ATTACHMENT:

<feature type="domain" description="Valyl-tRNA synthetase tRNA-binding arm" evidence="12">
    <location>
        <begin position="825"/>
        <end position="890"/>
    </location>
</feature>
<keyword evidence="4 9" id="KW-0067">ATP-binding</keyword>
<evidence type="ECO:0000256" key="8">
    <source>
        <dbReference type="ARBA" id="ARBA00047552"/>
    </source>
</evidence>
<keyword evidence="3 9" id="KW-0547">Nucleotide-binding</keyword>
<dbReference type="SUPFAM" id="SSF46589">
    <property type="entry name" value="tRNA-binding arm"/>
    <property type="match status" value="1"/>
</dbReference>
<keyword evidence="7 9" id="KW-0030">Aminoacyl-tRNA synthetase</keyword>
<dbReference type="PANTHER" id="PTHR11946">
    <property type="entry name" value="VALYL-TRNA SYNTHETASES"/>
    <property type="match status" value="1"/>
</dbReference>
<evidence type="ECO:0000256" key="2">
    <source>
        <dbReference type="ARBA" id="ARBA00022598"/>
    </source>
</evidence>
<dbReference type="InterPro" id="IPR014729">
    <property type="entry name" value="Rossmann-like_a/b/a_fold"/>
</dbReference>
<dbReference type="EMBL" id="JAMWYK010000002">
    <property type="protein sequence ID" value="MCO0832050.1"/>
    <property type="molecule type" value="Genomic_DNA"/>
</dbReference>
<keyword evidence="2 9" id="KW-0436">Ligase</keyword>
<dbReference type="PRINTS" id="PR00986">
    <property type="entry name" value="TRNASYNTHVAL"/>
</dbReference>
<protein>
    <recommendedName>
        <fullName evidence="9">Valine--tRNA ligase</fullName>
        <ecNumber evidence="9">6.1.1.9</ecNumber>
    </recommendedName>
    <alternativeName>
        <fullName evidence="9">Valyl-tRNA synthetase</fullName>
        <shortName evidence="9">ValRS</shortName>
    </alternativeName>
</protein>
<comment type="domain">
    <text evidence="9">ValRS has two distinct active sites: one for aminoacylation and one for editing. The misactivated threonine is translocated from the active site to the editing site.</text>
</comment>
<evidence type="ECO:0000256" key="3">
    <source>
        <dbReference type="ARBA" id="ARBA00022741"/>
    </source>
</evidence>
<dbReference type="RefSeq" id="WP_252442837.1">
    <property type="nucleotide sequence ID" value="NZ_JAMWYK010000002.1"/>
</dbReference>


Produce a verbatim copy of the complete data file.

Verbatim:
<feature type="domain" description="Valyl-tRNA synthetase tRNA-binding arm" evidence="12">
    <location>
        <begin position="825"/>
        <end position="890"/>
    </location>
</feature>
<keyword evidence="4 9" id="KW-0067">ATP-binding</keyword>
<evidence type="ECO:0000256" key="8">
    <source>
        <dbReference type="ARBA" id="ARBA00047552"/>
    </source>
</evidence>
<keyword evidence="3 9" id="KW-0547">Nucleotide-binding</keyword>
<dbReference type="SUPFAM" id="SSF46589">
    <property type="entry name" value="tRNA-binding arm"/>
    <property type="match status" value="1"/>
</dbReference>
<keyword evidence="7 9" id="KW-0030">Aminoacyl-tRNA synthetase</keyword>
<dbReference type="PANTHER" id="PTHR11946">
    <property type="entry name" value="VALYL-TRNA SYNTHETASES"/>
    <property type="match status" value="1"/>
</dbReference>
<evidence type="ECO:0000256" key="2">
    <source>
        <dbReference type="ARBA" id="ARBA00022598"/>
    </source>
</evidence>
<dbReference type="InterPro" id="IPR014729">
    <property type="entry name" value="Rossmann-like_a/b/a_fold"/>
</dbReference>
<dbReference type="EMBL" id="JAMWYK010000002">
    <property type="protein sequence ID" value="MCO0832050.1"/>
    <property type="molecule type" value="Genomic_DNA"/>
</dbReference>
<keyword evidence="2 9" id="KW-0436">Ligase</keyword>
<dbReference type="PRINTS" id="PR00986">
    <property type="entry name" value="TRNASYNTHVAL"/>
</dbReference>
<protein>
    <recommendedName>
        <fullName evidence="9">Valine--tRNA ligase</fullName>
        <ecNumber evidence="9">6.1.1.9</ecNumber>
    </recommendedName>
    <alternativeName>
        <fullName evidence="9">Valyl-tRNA synthetase</fullName>
        <shortName evidence="9">ValRS</shortName>
    </alternativeName>
</protein>
<comment type="domain">
    <text evidence="9">ValRS has two distinct active sites: one for aminoacylation and one for editing. The misactivated threonine is translocated from the active site to the editing site.</text>
</comment>
<evidence type="ECO:0000256" key="3">
    <source>
        <dbReference type="ARBA" id="ARBA00022741"/>
    </source>
</evidence>
<dbReference type="RefSeq" id="WP_252442837.1">
    <property type="nucleotide sequence ID" value="NZ_JAMWYK010000002.1"/>
</dbReference>